Researchers from Massachusetts Institute of Technology designed a polymer material sensitive to light that can heal itself when damaged.
The research led by Jeremiah Johnson, an associate professor of chemistry at MIT designed a polymer material capable of changing its structure in response to light. This unique property enables the material to alter from a rigid substance to a softer one and heal itself when damaged. The breakthrough material comprises polymers attached to a light-sensitive molecule that aids to change the bonds formed within the material. Such materials are expected to offer wide variety of applications such as coating of cars or satellites that enable quick healing after being damaged. The researchers worked on a previously developed polymer metal-organic cages (polyMOCs) that comprises metal-containing, cage-like structures joined together by flexible polymer linkers. It was created by mixing polymers attached to groups called ligands capable of binding to a metal atom such as palladium. Palladium bonds with four ligand molecules, which in turn creates rigid cage-like clusters with varying ratios of palladium to ligand molecules.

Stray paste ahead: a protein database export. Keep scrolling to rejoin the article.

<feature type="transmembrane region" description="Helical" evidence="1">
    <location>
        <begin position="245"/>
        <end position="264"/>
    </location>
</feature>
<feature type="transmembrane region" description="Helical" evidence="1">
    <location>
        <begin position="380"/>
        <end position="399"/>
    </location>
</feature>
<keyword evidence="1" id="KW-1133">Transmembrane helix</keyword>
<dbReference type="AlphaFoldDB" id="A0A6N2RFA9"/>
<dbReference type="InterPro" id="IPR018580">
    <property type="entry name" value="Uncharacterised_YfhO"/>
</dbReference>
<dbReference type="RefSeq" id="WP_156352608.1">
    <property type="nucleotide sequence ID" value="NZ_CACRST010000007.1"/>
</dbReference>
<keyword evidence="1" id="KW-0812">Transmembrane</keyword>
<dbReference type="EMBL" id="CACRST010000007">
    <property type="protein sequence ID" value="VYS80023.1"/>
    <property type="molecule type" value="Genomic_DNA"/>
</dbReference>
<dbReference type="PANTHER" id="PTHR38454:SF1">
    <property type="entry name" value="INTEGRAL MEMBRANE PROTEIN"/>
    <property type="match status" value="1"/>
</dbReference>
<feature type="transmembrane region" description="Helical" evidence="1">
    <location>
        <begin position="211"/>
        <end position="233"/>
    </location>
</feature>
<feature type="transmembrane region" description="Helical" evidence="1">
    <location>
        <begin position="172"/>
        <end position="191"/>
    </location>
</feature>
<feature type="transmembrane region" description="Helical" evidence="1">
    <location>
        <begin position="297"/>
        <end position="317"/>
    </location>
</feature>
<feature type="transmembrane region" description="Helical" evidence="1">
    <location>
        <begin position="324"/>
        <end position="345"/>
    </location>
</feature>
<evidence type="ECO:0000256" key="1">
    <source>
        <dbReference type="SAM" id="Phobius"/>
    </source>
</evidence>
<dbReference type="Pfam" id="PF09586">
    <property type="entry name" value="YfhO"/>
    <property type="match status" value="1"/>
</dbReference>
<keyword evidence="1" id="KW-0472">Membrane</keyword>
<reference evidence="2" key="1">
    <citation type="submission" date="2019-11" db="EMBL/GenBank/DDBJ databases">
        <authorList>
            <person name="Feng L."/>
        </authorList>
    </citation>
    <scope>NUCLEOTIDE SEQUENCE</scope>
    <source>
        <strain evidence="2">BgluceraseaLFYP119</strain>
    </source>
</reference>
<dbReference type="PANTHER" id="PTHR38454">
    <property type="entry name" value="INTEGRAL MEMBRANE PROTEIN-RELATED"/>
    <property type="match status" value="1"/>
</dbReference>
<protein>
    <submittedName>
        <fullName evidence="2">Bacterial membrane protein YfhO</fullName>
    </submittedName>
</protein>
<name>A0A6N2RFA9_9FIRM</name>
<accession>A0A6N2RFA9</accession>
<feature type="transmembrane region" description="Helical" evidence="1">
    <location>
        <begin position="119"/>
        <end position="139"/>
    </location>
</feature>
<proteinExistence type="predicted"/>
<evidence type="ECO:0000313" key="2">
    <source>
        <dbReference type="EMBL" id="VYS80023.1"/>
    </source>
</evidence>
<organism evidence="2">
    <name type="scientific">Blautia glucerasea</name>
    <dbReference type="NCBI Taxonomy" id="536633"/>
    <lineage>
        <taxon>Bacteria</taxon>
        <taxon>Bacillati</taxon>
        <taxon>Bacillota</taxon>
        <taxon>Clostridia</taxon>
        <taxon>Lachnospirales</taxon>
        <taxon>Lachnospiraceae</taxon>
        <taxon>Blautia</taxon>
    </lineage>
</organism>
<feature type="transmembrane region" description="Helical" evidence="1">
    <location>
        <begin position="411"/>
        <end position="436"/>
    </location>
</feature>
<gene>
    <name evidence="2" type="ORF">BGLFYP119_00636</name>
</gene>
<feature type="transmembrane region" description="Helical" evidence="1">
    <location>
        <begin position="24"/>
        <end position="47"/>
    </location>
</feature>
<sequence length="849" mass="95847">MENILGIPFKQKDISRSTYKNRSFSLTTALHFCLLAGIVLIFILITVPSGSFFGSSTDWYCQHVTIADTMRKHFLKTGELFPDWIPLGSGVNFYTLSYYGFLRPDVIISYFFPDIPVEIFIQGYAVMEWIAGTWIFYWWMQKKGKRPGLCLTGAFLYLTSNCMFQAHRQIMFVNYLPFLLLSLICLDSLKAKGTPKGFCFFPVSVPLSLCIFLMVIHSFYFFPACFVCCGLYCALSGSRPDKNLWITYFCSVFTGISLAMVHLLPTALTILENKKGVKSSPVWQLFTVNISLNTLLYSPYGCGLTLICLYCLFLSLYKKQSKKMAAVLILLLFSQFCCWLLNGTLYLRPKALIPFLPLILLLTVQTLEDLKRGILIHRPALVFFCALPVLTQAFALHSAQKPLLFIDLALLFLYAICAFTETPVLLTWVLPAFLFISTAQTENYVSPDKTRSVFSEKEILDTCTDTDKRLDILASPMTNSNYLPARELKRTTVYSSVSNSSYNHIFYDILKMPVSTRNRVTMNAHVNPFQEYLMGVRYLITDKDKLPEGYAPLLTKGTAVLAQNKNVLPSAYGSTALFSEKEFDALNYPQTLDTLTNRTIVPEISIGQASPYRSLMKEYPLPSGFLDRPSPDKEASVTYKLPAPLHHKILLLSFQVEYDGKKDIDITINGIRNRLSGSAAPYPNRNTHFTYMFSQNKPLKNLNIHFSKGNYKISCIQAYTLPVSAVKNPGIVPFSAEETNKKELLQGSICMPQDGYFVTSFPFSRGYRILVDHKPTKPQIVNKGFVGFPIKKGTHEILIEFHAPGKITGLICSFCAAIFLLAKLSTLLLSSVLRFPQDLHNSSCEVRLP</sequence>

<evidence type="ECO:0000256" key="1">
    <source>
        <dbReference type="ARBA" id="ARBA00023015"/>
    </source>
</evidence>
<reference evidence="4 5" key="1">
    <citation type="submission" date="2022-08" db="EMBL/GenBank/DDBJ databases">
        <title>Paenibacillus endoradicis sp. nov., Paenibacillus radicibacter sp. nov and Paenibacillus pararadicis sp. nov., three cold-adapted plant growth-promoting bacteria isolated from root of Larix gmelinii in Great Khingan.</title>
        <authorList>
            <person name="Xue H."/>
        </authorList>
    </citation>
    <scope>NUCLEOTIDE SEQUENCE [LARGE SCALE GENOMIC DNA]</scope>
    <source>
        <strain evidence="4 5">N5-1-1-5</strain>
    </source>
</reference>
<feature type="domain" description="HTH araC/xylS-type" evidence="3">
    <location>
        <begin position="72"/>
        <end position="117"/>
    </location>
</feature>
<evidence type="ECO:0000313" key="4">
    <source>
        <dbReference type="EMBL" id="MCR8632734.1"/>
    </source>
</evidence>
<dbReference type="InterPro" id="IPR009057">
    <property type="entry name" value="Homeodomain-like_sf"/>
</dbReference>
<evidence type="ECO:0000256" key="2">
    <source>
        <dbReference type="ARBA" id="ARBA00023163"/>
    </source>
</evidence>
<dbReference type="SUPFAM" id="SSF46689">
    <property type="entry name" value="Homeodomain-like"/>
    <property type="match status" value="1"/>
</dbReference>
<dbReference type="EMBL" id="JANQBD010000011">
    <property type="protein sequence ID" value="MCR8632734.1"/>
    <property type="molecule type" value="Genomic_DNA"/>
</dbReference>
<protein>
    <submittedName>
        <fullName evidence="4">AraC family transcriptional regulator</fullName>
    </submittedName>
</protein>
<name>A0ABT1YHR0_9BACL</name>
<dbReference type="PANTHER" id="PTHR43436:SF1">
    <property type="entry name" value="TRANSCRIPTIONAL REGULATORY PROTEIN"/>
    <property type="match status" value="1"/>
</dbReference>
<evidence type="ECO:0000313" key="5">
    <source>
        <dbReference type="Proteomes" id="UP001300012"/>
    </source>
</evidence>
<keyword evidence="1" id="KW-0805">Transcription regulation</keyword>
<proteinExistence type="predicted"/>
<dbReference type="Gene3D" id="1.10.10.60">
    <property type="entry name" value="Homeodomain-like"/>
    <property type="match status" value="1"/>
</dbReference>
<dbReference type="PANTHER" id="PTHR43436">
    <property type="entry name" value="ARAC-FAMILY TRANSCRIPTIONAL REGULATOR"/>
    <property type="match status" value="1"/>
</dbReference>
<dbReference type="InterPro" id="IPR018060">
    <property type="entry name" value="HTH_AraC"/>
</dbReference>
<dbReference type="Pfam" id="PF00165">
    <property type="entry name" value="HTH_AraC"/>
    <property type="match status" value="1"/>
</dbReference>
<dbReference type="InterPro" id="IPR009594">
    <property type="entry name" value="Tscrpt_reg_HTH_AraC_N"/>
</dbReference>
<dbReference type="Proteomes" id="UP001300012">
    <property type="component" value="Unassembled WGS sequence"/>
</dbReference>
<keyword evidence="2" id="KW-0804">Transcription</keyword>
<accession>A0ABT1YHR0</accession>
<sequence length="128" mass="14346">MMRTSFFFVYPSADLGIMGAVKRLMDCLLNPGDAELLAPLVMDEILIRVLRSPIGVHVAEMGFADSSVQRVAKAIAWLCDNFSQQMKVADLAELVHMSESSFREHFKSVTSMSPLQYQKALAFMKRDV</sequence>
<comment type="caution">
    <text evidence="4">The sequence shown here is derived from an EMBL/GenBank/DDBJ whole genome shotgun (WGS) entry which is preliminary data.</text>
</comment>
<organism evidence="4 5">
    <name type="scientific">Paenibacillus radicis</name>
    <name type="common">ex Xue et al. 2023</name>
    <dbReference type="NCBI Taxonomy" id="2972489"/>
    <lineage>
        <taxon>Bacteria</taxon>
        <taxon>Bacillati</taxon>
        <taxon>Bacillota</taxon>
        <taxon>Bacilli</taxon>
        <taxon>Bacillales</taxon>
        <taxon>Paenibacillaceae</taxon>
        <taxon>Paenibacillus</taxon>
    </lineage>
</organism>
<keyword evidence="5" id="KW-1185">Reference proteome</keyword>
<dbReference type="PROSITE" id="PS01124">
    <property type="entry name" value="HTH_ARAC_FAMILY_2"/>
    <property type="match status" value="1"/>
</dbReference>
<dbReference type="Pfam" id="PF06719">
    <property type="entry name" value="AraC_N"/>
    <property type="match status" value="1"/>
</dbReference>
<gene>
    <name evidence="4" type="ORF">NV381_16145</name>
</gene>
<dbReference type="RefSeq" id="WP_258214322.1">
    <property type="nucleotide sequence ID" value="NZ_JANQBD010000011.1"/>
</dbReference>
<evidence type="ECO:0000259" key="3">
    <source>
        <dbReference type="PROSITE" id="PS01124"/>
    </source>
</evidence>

In the current experiment, the researchers aimed to design a material capable of reversibly switching between two different-sized cages. One cage consisted 24 atoms of palladium and 48 ligands and the other with three palladium atoms and six ligand molecules. A light-sensitive molecule called DTE was incorporated into the ligand. Rings are formed in the ligand when DTE is exposed to ultraviolet light. The formation increases the size of the angle at which nitrogen can bond to palladium, which in turn facilitates breaking of the clusters to form larger clusters. When the material was exposed to green light, the ring broke with small bond angles that resulted in reformation of smaller clusters. The process takes about five hours to complete and around seven reversals were achieved with a small percentage of polymers failing to switch back after each reversal, after which the material eventually fell apart. It was observed that the polymers were 10 times softer when the material was in the small-cluster state. The research was published in the journal Nature on July 18, 2018.